With less national self-flagellation young Muslims might see that being British is something to be proud of, not to be destroyed in some great Jihad.

  • GCooper

    Otis wonders:

    “Err, is Phil actually commenting on the right post?”

    Bugger the right post. I think he’s commenting on the wrong century. Haven’t heard such a load of tosh since the agitprop clowns of the 1970s.

  • “Err, is Phil actually commenting on the right post?”
    Is he commenting on the right blog? Our phantom progressive doesn’t seem to exist!

  • veryretired

    If you read the descriptions given by those who have gone throught the Wahhabi and Al Queda indoctrination and training, it is very clear that this is classical cultist behavior. In the US, the closest current analogy is with the process by which alienated urban youths are drawn to and enrolled in street gangs.

    One of the catastrophic consequences of a culture and educational system which doesn’t inculcate respect for, and the inherent dignity of, the individual are these mindless empty vessels wandering around waiting for something to fill up the void within.

    When you have no sense of yourself as a worthy entity in your own right, then being an appendage of a larger, controlling whole is often the only route to any semblence of self respect. That, and the desire for the 72 raisins. (now there’s a payoff)

  • Keith

    Is this “Phil” thing that keeps appearing here an invention of the administartors? Some kind of lowest-IQ benchmark below which comments get automatically deleted?

  • Keith

    Grrr… *administrators* damn typos.

  • Johnathan

    Phil, go read Mount’s quote again. His book is hardly arguing that patriotism is a solvent of all ills. (I strongly recommend his book, BTW). He is making the point that the middle classes have sneered at the “vulgar” patriotism of the “lower orders” for decades. This has created a gap, contributing to the cult of liberal self-loathing we see around us.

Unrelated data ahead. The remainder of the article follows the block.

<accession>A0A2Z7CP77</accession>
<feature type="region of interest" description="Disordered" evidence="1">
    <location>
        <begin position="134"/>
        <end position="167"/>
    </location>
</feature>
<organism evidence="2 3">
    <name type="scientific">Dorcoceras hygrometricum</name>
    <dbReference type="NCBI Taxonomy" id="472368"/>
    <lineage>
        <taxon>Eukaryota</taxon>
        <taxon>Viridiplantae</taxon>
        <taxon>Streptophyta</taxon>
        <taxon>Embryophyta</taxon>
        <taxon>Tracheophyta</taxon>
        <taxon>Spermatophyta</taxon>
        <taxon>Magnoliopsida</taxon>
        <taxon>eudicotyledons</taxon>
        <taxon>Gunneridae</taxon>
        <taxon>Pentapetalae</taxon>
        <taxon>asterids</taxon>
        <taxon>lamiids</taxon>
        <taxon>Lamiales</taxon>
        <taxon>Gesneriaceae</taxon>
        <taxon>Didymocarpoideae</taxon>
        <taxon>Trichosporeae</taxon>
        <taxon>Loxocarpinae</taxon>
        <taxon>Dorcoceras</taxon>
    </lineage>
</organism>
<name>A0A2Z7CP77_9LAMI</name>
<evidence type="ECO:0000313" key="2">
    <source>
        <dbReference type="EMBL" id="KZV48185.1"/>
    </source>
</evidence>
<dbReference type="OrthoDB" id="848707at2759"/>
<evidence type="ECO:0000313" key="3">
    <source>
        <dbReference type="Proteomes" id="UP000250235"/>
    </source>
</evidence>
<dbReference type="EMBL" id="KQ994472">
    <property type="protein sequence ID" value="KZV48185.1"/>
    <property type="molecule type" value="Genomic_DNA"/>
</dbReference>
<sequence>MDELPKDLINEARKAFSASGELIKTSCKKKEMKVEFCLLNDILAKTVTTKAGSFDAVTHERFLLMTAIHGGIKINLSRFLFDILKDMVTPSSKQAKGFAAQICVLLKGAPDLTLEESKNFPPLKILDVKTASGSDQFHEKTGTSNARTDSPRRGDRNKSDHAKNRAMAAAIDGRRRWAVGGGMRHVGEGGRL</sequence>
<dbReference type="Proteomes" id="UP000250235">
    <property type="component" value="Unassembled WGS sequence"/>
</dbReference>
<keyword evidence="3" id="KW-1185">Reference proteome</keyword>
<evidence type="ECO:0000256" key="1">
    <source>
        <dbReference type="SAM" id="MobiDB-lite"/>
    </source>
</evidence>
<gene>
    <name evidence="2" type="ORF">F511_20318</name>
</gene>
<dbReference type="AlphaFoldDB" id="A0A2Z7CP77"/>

The radical islamists sense this. They sense a lack of idealism, a lack of philosophical clarity among much of the populace. What FM is arguing is that patriotism, or if you will, national self esteem, is part of the mix we need to stifle the soil in which extremism grows.

    Right, back to the cricket.

  • pommygranate

    George Orwell writing in 1940…

    “The really most important fact about so many of the English intelligentsia – their severance from the common culture of the country….It is a strange fact, but it is unquestionably true that almost any English intellectual would feel more ashamed of standing to attention during ‘God Save the King’ than of stealing from a poor box.

    During the past twenty years, the negative outlook which has been fashionable amongst the English left-wingers, the sniggering at patriotism and physical courage, the persistent effort to chip away English morale and spread a hedonistic, what-do-i-get-out-of-it attitude to life, has done nothing but harm. It would have been harmful even if we had been living in the squashy League of Nations universe that these people imagined. In an age of fuehrers and bombing planes it was a disaster. However, little we may like it, toughness is the price of survival.